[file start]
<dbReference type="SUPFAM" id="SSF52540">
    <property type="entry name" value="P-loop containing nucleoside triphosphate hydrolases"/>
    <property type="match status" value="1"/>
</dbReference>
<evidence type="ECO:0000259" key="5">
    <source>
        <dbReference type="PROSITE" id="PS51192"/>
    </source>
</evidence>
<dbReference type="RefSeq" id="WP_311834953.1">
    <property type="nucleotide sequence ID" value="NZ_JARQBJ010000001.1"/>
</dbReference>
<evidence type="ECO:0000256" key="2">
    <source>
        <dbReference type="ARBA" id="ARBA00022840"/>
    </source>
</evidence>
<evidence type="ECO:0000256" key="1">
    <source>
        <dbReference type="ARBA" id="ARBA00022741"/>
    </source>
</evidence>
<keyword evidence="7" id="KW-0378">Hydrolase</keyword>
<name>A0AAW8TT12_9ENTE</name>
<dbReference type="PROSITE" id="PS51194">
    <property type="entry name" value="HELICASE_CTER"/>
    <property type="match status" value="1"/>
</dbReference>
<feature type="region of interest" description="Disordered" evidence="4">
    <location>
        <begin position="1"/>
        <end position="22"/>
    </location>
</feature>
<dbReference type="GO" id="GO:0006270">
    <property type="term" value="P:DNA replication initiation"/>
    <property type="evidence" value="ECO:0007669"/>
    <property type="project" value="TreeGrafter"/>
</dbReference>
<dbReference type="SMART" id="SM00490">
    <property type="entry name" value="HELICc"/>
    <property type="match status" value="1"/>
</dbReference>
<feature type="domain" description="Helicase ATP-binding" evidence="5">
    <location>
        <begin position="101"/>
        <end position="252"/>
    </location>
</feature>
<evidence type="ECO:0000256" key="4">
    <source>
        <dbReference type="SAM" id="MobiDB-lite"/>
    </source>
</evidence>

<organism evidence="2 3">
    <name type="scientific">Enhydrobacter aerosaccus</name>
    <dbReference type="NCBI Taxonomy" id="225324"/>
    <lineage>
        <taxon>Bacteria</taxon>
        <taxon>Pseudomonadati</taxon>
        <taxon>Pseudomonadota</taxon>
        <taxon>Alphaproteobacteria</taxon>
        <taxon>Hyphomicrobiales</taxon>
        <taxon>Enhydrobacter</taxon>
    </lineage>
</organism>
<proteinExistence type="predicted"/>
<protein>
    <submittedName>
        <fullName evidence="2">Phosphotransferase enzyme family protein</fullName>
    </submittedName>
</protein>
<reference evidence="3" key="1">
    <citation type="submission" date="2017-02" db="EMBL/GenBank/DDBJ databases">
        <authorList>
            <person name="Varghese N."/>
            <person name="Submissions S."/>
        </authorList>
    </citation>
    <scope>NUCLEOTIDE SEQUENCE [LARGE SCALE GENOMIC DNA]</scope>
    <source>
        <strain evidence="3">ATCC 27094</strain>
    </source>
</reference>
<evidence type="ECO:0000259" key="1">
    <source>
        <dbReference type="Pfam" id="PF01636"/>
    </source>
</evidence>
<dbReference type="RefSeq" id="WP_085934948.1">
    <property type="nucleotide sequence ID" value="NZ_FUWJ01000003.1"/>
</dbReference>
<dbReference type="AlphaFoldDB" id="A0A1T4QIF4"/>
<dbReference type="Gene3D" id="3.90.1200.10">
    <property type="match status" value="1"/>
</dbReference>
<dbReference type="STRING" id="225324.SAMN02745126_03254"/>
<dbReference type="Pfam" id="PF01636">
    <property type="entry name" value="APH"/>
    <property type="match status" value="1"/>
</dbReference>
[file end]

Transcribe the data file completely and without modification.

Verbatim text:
<dbReference type="SUPFAM" id="SSF52540">
    <property type="entry name" value="P-loop containing nucleoside triphosphate hydrolases"/>
    <property type="match status" value="1"/>
</dbReference>
<evidence type="ECO:0000259" key="5">
    <source>
        <dbReference type="PROSITE" id="PS51192"/>
    </source>
</evidence>
<dbReference type="RefSeq" id="WP_311834953.1">
    <property type="nucleotide sequence ID" value="NZ_JARQBJ010000001.1"/>
</dbReference>
<evidence type="ECO:0000256" key="2">
    <source>
        <dbReference type="ARBA" id="ARBA00022840"/>
    </source>
</evidence>
<evidence type="ECO:0000256" key="1">
    <source>
        <dbReference type="ARBA" id="ARBA00022741"/>
    </source>
</evidence>
<keyword evidence="7" id="KW-0378">Hydrolase</keyword>
<name>A0AAW8TT12_9ENTE</name>
<dbReference type="PROSITE" id="PS51194">
    <property type="entry name" value="HELICASE_CTER"/>
    <property type="match status" value="1"/>
</dbReference>
<feature type="region of interest" description="Disordered" evidence="4">
    <location>
        <begin position="1"/>
        <end position="22"/>
    </location>
</feature>
<dbReference type="GO" id="GO:0006270">
    <property type="term" value="P:DNA replication initiation"/>
    <property type="evidence" value="ECO:0007669"/>
    <property type="project" value="TreeGrafter"/>
</dbReference>
<dbReference type="SMART" id="SM00490">
    <property type="entry name" value="HELICc"/>
    <property type="match status" value="1"/>
</dbReference>
<feature type="domain" description="Helicase ATP-binding" evidence="5">
    <location>
        <begin position="101"/>
        <end position="252"/>
    </location>
</feature>
<evidence type="ECO:0000256" key="4">
    <source>
        <dbReference type="SAM" id="MobiDB-lite"/>
    </source>
</evidence>

<organism evidence="2 3">
    <name type="scientific">Enhydrobacter aerosaccus</name>
    <dbReference type="NCBI Taxonomy" id="225324"/>
    <lineage>
        <taxon>Bacteria</taxon>
        <taxon>Pseudomonadati</taxon>
        <taxon>Pseudomonadota</taxon>
        <taxon>Alphaproteobacteria</taxon>
        <taxon>Hyphomicrobiales</taxon>
        <taxon>Enhydrobacter</taxon>
    </lineage>
</organism>
<proteinExistence type="predicted"/>
<protein>
    <submittedName>
        <fullName evidence="2">Phosphotransferase enzyme family protein</fullName>
    </submittedName>
</protein>
<reference evidence="3" key="1">
    <citation type="submission" date="2017-02" db="EMBL/GenBank/DDBJ databases">
        <authorList>
            <person name="Varghese N."/>
            <person name="Submissions S."/>
        </authorList>
    </citation>
    <scope>NUCLEOTIDE SEQUENCE [LARGE SCALE GENOMIC DNA]</scope>
    <source>
        <strain evidence="3">ATCC 27094</strain>
    </source>
</reference>
<evidence type="ECO:0000259" key="1">
    <source>
        <dbReference type="Pfam" id="PF01636"/>
    </source>
</evidence>
<dbReference type="RefSeq" id="WP_085934948.1">
    <property type="nucleotide sequence ID" value="NZ_FUWJ01000003.1"/>
</dbReference>
<dbReference type="AlphaFoldDB" id="A0A1T4QIF4"/>
<dbReference type="Gene3D" id="3.90.1200.10">
    <property type="match status" value="1"/>
</dbReference>
<dbReference type="STRING" id="225324.SAMN02745126_03254"/>
<dbReference type="Pfam" id="PF01636">
    <property type="entry name" value="APH"/>
    <property type="match status" value="1"/>
</dbReference>